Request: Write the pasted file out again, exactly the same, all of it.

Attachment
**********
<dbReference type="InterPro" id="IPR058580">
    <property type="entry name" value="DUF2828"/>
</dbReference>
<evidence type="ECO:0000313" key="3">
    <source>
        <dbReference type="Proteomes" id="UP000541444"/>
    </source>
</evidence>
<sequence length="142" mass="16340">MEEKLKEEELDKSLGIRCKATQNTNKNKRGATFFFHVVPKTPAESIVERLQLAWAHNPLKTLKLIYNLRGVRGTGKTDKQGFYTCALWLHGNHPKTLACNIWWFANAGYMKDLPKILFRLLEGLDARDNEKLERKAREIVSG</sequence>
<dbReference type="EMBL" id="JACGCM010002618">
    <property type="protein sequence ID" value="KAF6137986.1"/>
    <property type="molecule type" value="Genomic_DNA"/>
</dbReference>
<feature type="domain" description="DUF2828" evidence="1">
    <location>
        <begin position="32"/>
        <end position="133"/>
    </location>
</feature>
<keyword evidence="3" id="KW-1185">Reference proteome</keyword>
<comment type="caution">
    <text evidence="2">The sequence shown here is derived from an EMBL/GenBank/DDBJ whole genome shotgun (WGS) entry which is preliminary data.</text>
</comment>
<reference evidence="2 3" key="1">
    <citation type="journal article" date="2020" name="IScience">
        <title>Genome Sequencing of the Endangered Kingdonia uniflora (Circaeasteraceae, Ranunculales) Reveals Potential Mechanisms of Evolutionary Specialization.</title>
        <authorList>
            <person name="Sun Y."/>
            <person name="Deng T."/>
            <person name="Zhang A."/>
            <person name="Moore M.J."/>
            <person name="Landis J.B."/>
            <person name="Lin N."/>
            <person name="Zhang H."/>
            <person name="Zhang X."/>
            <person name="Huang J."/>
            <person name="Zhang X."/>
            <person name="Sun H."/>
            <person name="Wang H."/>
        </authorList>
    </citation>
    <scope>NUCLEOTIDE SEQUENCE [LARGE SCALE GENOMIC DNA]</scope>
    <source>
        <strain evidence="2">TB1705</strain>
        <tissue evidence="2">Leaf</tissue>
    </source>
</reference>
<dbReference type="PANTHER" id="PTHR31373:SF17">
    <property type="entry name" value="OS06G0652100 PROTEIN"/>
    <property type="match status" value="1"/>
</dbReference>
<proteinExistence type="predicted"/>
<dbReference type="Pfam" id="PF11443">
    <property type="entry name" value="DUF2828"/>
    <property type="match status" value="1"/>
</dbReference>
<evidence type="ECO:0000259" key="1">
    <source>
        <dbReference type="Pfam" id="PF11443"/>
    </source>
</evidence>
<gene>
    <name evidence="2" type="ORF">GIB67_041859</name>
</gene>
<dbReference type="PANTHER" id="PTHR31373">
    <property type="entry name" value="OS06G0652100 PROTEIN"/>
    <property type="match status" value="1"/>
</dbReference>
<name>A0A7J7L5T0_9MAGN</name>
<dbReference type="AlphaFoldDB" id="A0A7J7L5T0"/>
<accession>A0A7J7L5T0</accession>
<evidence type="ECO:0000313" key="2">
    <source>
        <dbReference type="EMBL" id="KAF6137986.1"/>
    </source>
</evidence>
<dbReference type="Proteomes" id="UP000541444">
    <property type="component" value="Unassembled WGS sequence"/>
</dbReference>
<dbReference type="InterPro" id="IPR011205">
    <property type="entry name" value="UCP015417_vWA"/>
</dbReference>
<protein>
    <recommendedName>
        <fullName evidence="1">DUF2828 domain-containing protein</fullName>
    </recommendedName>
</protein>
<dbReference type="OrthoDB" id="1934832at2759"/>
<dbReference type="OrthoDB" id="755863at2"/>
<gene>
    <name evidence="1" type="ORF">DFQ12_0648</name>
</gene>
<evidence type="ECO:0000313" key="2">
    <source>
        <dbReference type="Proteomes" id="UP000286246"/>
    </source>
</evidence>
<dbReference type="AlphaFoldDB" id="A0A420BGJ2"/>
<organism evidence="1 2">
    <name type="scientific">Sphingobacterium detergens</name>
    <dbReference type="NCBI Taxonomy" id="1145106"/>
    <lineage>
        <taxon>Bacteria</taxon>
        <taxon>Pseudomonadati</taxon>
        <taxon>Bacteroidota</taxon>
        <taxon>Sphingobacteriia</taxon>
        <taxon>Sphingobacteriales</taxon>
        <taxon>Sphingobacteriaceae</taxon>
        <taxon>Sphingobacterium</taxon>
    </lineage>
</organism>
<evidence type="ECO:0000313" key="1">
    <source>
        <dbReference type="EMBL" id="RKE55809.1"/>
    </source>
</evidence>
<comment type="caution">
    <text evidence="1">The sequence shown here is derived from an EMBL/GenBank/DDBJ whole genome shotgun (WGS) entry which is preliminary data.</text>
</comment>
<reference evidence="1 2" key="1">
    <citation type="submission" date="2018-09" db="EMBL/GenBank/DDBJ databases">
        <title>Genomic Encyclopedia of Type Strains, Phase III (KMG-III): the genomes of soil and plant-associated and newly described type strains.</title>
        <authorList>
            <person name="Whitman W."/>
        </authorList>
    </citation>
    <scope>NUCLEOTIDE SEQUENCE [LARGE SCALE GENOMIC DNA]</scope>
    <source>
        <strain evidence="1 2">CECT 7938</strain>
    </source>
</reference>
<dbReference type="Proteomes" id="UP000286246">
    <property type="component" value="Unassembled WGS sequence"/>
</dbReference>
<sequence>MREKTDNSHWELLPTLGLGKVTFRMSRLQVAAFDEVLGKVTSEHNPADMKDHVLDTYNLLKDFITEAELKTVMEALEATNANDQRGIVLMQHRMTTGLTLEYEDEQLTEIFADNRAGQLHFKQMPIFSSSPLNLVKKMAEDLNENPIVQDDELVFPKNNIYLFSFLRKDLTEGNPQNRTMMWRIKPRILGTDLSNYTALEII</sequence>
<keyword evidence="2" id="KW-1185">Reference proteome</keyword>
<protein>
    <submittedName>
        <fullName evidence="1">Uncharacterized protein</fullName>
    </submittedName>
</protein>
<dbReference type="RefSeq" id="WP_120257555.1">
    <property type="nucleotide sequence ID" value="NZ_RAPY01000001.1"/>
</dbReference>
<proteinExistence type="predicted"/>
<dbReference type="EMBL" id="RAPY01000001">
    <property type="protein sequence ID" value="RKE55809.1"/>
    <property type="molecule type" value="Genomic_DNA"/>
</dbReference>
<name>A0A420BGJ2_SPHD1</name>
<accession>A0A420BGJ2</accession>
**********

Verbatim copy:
<dbReference type="InterPro" id="IPR058580">
    <property type="entry name" value="DUF2828"/>
</dbReference>
<evidence type="ECO:0000313" key="3">
    <source>
        <dbReference type="Proteomes" id="UP000541444"/>
    </source>
</evidence>
<sequence length="142" mass="16340">MEEKLKEEELDKSLGIRCKATQNTNKNKRGATFFFHVVPKTPAESIVERLQLAWAHNPLKTLKLIYNLRGVRGTGKTDKQGFYTCALWLHGNHPKTLACNIWWFANAGYMKDLPKILFRLLEGLDARDNEKLERKAREIVSG</sequence>
<dbReference type="EMBL" id="JACGCM010002618">
    <property type="protein sequence ID" value="KAF6137986.1"/>
    <property type="molecule type" value="Genomic_DNA"/>
</dbReference>
<feature type="domain" description="DUF2828" evidence="1">
    <location>
        <begin position="32"/>
        <end position="133"/>
    </location>
</feature>
<keyword evidence="3" id="KW-1185">Reference proteome</keyword>
<comment type="caution">
    <text evidence="2">The sequence shown here is derived from an EMBL/GenBank/DDBJ whole genome shotgun (WGS) entry which is preliminary data.</text>
</comment>
<reference evidence="2 3" key="1">
    <citation type="journal article" date="2020" name="IScience">
        <title>Genome Sequencing of the Endangered Kingdonia uniflora (Circaeasteraceae, Ranunculales) Reveals Potential Mechanisms of Evolutionary Specialization.</title>
        <authorList>
            <person name="Sun Y."/>
            <person name="Deng T."/>
            <person name="Zhang A."/>
            <person name="Moore M.J."/>
            <person name="Landis J.B."/>
            <person name="Lin N."/>
            <person name="Zhang H."/>
            <person name="Zhang X."/>
            <person name="Huang J."/>
            <person name="Zhang X."/>
            <person name="Sun H."/>
            <person name="Wang H."/>
        </authorList>
    </citation>
    <scope>NUCLEOTIDE SEQUENCE [LARGE SCALE GENOMIC DNA]</scope>
    <source>
        <strain evidence="2">TB1705</strain>
        <tissue evidence="2">Leaf</tissue>
    </source>
</reference>
<dbReference type="PANTHER" id="PTHR31373:SF17">
    <property type="entry name" value="OS06G0652100 PROTEIN"/>
    <property type="match status" value="1"/>
</dbReference>
<proteinExistence type="predicted"/>
<dbReference type="Pfam" id="PF11443">
    <property type="entry name" value="DUF2828"/>
    <property type="match status" value="1"/>
</dbReference>
<evidence type="ECO:0000259" key="1">
    <source>
        <dbReference type="Pfam" id="PF11443"/>
    </source>
</evidence>
<gene>
    <name evidence="2" type="ORF">GIB67_041859</name>
</gene>
<dbReference type="PANTHER" id="PTHR31373">
    <property type="entry name" value="OS06G0652100 PROTEIN"/>
    <property type="match status" value="1"/>
</dbReference>
<name>A0A7J7L5T0_9MAGN</name>
<dbReference type="AlphaFoldDB" id="A0A7J7L5T0"/>
<accession>A0A7J7L5T0</accession>
<evidence type="ECO:0000313" key="2">
    <source>
        <dbReference type="EMBL" id="KAF6137986.1"/>
    </source>
</evidence>
<dbReference type="Proteomes" id="UP000541444">
    <property type="component" value="Unassembled WGS sequence"/>
</dbReference>
<dbReference type="InterPro" id="IPR011205">
    <property type="entry name" value="UCP015417_vWA"/>
</dbReference>
<protein>
    <recommendedName>
        <fullName evidence="1">DUF2828 domain-containing protein</fullName>
    </recommendedName>
</protein>
<dbReference type="OrthoDB" id="1934832at2759"/>
<dbReference type="OrthoDB" id="755863at2"/>
<gene>
    <name evidence="1" type="ORF">DFQ12_0648</name>
</gene>
<evidence type="ECO:0000313" key="2">
    <source>
        <dbReference type="Proteomes" id="UP000286246"/>
    </source>
</evidence>
<dbReference type="AlphaFoldDB" id="A0A420BGJ2"/>
<organism evidence="1 2">
    <name type="scientific">Sphingobacterium detergens</name>
    <dbReference type="NCBI Taxonomy" id="1145106"/>
    <lineage>
        <taxon>Bacteria</taxon>
        <taxon>Pseudomonadati</taxon>
        <taxon>Bacteroidota</taxon>
        <taxon>Sphingobacteriia</taxon>
        <taxon>Sphingobacteriales</taxon>
        <taxon>Sphingobacteriaceae</taxon>
        <taxon>Sphingobacterium</taxon>
    </lineage>
</organism>
<evidence type="ECO:0000313" key="1">
    <source>
        <dbReference type="EMBL" id="RKE55809.1"/>
    </source>
</evidence>
<comment type="caution">
    <text evidence="1">The sequence shown here is derived from an EMBL/GenBank/DDBJ whole genome shotgun (WGS) entry which is preliminary data.</text>
</comment>
<reference evidence="1 2" key="1">
    <citation type="submission" date="2018-09" db="EMBL/GenBank/DDBJ databases">
        <title>Genomic Encyclopedia of Type Strains, Phase III (KMG-III): the genomes of soil and plant-associated and newly described type strains.</title>
        <authorList>
            <person name="Whitman W."/>
        </authorList>
    </citation>
    <scope>NUCLEOTIDE SEQUENCE [LARGE SCALE GENOMIC DNA]</scope>
    <source>
        <strain evidence="1 2">CECT 7938</strain>
    </source>
</reference>
<dbReference type="Proteomes" id="UP000286246">
    <property type="component" value="Unassembled WGS sequence"/>
</dbReference>
<sequence>MREKTDNSHWELLPTLGLGKVTFRMSRLQVAAFDEVLGKVTSEHNPADMKDHVLDTYNLLKDFITEAELKTVMEALEATNANDQRGIVLMQHRMTTGLTLEYEDEQLTEIFADNRAGQLHFKQMPIFSSSPLNLVKKMAEDLNENPIVQDDELVFPKNNIYLFSFLRKDLTEGNPQNRTMMWRIKPRILGTDLSNYTALEII</sequence>
<keyword evidence="2" id="KW-1185">Reference proteome</keyword>
<protein>
    <submittedName>
        <fullName evidence="1">Uncharacterized protein</fullName>
    </submittedName>
</protein>
<dbReference type="RefSeq" id="WP_120257555.1">
    <property type="nucleotide sequence ID" value="NZ_RAPY01000001.1"/>
</dbReference>
<proteinExistence type="predicted"/>
<dbReference type="EMBL" id="RAPY01000001">
    <property type="protein sequence ID" value="RKE55809.1"/>
    <property type="molecule type" value="Genomic_DNA"/>
</dbReference>
<name>A0A420BGJ2_SPHD1</name>
<accession>A0A420BGJ2</accession>